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KUALA LUMPUR, Oct 5 (Bernama) -- Domestic market conditions have remained orderly with the smooth intermediation of two-way flows in the bond and equity markets despite continued heightened volatility in the financial markets, Bank Negara Malaysia (BNM) said.
In its Financial Stability Review for the First Half of 2022 released today, the central bank said the US dollar has strengthened significantly and remained at a two-decade high due to aggressive policy rate hikes in the United States and flight to perceived safe US dollar assets.
“Continued onshore foreign exchange market liquidity is enabling orderly adjustments to external developments. This will support businesses and market participants in managing their foreign exchange exposures,” it said.
According to the review, the financial performance of businesses continued to improve in line with the full resumption of economic activities and reopening of international borders, but recovery remains uneven and has been slower in certain economic sub-sectors.
“Overall business loan impairments remain low at 1.1 per cent of total banking system loans. The share of business loans with higher credit risk continued to decline to 14.4 per cent of total business loans in line with the gradual improvement in business conditions,” it said.
The review also showed that the share of small and medium enterprises (SME) loans under repayment assistance have halved to 13.1 per cent of total SME loans, or 2.3 per cent of total loans from the banking system and development financial institutions, while SMEs that have exited repayment assistance programmes have largely been able to resume their loan repayments.
“Businesses are expected to face continued headwinds, including tightening global financial conditions and exchange rate developments. However, additional business defaults under simulated severe stress scenarios are expected to remain manageable.
“Importantly, various targeted debt management programmes remain in place for SMEs that continue to experience temporary financial challenges,” it said.
Meanwhile, BNM said the ratio of household debt-to-gross domestic product (GDP) has reverted closer to pre-pandemic levels, at 84.5 per cent, and banks continue to maintain prudent lending standards amid a sustained recovery in household lending.
“This is helping to preserve healthy loan servicing buffers among households and their ability to manage the impact of higher borrowing and other costs. The share of household debt under repayment assistance has declined significantly from 18.8 per cent in December 2021 to 2.4 per cent as of June 2022, with a lower share of household debt reported by banks to be of higher credit risk.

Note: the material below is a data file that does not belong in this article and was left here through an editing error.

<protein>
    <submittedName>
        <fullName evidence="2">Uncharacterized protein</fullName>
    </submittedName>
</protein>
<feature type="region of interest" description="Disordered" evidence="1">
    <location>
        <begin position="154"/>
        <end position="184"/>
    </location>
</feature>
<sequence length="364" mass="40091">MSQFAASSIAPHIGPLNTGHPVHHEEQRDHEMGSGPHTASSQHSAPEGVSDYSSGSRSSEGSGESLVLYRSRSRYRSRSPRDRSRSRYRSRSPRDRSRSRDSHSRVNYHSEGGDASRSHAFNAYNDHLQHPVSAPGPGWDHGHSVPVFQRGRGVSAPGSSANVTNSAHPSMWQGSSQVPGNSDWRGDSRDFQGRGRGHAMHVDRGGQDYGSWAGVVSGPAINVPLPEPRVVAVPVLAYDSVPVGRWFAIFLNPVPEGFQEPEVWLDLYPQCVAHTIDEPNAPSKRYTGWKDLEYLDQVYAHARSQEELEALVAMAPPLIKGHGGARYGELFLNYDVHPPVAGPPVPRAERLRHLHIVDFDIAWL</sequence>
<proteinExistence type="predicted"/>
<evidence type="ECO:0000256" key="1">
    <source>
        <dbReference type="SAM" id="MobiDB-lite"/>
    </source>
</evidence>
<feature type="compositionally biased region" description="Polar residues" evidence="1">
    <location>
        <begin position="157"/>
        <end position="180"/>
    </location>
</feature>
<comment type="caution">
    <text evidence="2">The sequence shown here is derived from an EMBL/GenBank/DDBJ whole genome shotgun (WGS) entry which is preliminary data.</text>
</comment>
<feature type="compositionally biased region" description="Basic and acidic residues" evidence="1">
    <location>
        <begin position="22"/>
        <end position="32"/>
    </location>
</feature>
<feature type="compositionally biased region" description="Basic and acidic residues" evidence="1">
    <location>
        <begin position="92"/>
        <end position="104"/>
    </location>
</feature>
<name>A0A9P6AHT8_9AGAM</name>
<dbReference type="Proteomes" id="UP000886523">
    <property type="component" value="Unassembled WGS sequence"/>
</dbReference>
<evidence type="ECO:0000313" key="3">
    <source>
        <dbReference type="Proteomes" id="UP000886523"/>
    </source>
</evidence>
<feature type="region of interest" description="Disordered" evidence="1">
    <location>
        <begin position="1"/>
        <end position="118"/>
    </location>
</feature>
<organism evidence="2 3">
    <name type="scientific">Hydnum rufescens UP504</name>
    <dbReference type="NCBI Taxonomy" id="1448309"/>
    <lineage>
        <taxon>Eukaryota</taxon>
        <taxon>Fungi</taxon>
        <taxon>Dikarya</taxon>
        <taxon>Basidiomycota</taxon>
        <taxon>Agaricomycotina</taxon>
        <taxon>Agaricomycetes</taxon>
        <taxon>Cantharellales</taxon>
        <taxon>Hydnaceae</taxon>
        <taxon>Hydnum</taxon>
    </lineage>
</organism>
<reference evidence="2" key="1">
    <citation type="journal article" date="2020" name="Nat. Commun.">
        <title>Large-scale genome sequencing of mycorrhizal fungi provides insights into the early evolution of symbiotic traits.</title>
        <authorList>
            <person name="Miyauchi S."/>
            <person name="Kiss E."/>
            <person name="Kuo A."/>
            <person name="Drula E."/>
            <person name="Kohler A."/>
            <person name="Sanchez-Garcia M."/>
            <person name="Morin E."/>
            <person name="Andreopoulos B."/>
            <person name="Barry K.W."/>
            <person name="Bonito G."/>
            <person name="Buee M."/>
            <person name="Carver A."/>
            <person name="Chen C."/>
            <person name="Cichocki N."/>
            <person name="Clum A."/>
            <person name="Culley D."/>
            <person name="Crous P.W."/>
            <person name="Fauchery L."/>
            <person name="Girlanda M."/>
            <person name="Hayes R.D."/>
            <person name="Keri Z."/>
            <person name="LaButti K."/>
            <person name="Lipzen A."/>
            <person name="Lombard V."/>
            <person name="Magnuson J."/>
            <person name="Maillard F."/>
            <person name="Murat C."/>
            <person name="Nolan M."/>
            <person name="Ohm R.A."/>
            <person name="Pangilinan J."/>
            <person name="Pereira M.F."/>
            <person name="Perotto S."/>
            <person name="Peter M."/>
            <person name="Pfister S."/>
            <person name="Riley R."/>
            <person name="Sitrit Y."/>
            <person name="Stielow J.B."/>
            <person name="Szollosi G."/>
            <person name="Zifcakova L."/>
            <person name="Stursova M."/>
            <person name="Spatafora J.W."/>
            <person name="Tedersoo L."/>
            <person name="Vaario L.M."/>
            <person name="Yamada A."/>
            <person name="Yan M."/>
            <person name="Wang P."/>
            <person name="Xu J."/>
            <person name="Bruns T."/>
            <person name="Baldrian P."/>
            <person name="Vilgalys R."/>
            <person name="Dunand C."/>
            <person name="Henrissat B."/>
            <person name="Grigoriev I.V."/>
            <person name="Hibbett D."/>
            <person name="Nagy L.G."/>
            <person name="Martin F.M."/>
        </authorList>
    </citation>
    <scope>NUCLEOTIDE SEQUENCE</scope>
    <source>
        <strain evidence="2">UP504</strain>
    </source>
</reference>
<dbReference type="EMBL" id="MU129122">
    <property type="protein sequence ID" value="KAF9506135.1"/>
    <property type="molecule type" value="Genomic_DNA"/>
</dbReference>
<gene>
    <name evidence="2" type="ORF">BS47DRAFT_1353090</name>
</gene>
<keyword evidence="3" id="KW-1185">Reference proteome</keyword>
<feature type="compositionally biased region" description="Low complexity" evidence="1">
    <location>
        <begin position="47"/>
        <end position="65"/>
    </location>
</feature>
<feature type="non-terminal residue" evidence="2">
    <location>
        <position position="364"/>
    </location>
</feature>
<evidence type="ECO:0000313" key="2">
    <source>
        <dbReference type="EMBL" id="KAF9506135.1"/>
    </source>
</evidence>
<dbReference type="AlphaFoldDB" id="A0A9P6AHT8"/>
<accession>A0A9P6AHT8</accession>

“Household impairment and delinquency ratios increased marginally but continue to remain low and within expectations at 1.2 and 0.6 per cent, respectively,” it said.
The review also noted that some segments of household borrowers with high leverage and lower financial buffers could come under financial stress from rising living costs and higher repayments on floating rate loans.
“Borrowers under an extended period of repayment assistance are also likely to present higher risks, however, risks associated with such borrowers are expected to be contained.
“The share of household loans classified by banks as exhibiting higher credit risk (Stage 2 loans) has continued to decline to 7.9 per cent (December 2021: 8.5 per cent). It is expected to decline further over the course of the year as more borrowers that have exited repayment assistance programmes complete a minimum ‘observation’ period of loan servicing,” it said.
BNM said banks have set aside sufficient provisioning buffers against these risks and also continue to extend appropriate support to household borrowers who still face financial challenges.
The central bank also said the strong buffers of banks, insurers and takaful operators will continue to preserve the resilience of financial institutions against potential unexpected losses.
“Assuming additional severe shocks applied on top of the bank’s stress test, post-shock aggregate capital ratios as at end-2023 remain comfortably above regulatory minimum levels at 15.4 per cent for banks and 209 per cent for insurers and takaful operators.
“This will enable them to continue supporting households’ and businesses’ financing and protection needs as economic activities resume," it said.
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